Monday 18 January marks ‘Blue Monday‘, the most depressing day of the year. It’s the day when the financial pressure of the Christmas just passed hangs over us most, the weather is at its worst, and the extra pounds we’ve acquired over the holiday season are proving harder to shift than we anticipated. Well, I thought you’d like to know this, and that’s just under normal circumstances (always the third Monday in January) let alone under lockdown.
Yesterday one of the Times’ journalists wrote that he had lost all sense of urgency. He said by lunch time, the children are half dressed, half toileted, half educated, and he is still in his pyjamas, his only achievement so far is to peel a carrot. I know the feeling. I started out with lots of good intentions. I did my Pilates class, tick. Then I had a series of interesting emails to read and reply to, then some riveting phone calls, then lunch. Rod wanted to do a little drive in his new car, so we went out a little way, but did manage to stop off for a walk round Coulsdon Common. Overheard from a lady walking a dog with her friend: “I need to lose a few pounds, dear: too much gin!”
I did manage one item on my to do list. I have been intending for ages to contact some Arts Society groups, as I am an accredited lecturer now with a Zoom presentation on my track record, but I needed to formulate an email, find the attachments, locate suitable email addresses………..not such an onerous task, but fiddly. Anyway, I have started, so I am very pleased.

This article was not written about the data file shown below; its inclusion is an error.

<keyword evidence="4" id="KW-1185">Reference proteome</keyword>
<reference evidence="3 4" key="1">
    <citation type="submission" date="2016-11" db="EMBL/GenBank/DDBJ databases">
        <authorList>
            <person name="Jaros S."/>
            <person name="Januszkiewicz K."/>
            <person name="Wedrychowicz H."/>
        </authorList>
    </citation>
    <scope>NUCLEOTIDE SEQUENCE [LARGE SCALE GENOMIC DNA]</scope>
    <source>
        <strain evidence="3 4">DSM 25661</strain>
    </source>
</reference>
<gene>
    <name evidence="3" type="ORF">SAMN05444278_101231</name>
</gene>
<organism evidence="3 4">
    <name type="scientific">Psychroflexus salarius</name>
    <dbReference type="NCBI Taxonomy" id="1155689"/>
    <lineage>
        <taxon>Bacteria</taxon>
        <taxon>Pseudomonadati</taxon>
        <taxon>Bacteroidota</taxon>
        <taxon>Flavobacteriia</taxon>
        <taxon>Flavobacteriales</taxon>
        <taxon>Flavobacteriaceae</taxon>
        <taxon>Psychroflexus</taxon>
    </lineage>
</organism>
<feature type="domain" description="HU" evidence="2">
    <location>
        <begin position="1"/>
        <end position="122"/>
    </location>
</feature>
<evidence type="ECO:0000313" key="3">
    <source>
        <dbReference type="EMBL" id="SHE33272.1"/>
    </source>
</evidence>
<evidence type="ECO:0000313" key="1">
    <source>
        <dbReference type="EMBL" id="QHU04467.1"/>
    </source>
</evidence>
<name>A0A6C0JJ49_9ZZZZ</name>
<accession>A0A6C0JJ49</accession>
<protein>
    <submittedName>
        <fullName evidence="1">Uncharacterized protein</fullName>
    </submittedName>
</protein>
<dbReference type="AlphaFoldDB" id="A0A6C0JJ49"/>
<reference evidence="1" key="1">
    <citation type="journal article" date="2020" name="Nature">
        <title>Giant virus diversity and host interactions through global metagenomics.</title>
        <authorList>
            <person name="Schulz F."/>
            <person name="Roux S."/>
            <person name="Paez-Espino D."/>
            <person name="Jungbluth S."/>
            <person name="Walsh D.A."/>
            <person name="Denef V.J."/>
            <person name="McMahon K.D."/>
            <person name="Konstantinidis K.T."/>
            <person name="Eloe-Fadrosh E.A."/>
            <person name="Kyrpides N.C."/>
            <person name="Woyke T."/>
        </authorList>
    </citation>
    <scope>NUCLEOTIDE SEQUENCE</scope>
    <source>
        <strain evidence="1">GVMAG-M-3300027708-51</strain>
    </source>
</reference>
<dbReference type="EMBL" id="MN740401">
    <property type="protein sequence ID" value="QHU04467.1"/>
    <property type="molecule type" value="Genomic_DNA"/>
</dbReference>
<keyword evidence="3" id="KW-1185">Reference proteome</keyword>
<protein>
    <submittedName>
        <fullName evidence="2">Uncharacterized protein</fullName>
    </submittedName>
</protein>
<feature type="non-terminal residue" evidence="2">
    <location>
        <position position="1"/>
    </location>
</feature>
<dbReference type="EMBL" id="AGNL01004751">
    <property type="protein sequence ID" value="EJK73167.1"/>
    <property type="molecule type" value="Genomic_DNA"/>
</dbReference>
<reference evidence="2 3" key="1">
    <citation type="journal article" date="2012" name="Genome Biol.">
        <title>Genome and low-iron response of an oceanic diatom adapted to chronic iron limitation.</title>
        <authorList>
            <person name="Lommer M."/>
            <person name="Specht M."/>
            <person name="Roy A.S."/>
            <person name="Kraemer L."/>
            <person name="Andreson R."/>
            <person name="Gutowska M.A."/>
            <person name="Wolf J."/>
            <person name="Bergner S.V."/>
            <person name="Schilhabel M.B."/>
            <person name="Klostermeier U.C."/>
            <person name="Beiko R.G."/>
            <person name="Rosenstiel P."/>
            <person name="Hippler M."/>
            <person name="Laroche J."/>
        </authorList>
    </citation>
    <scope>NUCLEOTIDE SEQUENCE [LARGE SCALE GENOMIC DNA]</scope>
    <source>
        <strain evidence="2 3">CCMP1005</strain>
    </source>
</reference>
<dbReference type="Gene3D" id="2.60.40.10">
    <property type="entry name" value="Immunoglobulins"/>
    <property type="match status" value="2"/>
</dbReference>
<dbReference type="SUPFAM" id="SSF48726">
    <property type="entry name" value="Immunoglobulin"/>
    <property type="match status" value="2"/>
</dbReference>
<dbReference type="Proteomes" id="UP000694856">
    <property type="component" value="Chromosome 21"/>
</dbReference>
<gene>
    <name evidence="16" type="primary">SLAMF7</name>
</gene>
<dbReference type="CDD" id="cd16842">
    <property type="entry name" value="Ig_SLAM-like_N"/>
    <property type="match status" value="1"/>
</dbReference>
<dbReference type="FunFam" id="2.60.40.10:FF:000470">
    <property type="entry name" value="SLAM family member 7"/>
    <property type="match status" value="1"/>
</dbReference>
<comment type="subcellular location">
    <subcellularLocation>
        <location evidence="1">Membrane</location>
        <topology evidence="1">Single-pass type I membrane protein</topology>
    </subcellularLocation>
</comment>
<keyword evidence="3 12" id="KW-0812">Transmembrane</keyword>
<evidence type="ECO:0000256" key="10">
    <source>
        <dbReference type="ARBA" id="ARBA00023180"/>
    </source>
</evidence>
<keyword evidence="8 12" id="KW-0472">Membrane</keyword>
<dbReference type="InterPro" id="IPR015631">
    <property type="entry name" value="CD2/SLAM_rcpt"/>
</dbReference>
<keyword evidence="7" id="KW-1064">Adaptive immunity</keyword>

I saw this morning that 2 foxes seem to be bedding down in a corner at the top of the garden. They look very cute of course, but I really do not want a family of little fox cubs rampaging around. Maybe the time to lay down a barricade of holly twigs so that it is not too cosy.
Yesterday evening I had a long Zoom call with my friend Bill Taylor, a harp player who lives in the Scottish Highlands. I got to know him in the course of the Lyre of Ur project, and indeed, he was one of the first players to create some tunes for the lyre. He and I performed together in the early days, with me reciting the poetry with the lyre accompaniment. But more of that at a later date. Now like so many other musicians, he is entirely dependent on giving online tuition and performances. However, the upside of that is, that he has students in New Zealand, Japan, indeed around the world. Bill plays many instruments but his speciality is the clarsach, a Celtic harp, wire strung, from Scotland and Ireland, very much in the Gaelic tradition. Here he is playing a traditional melody. It will counteract the Blue Monday blues.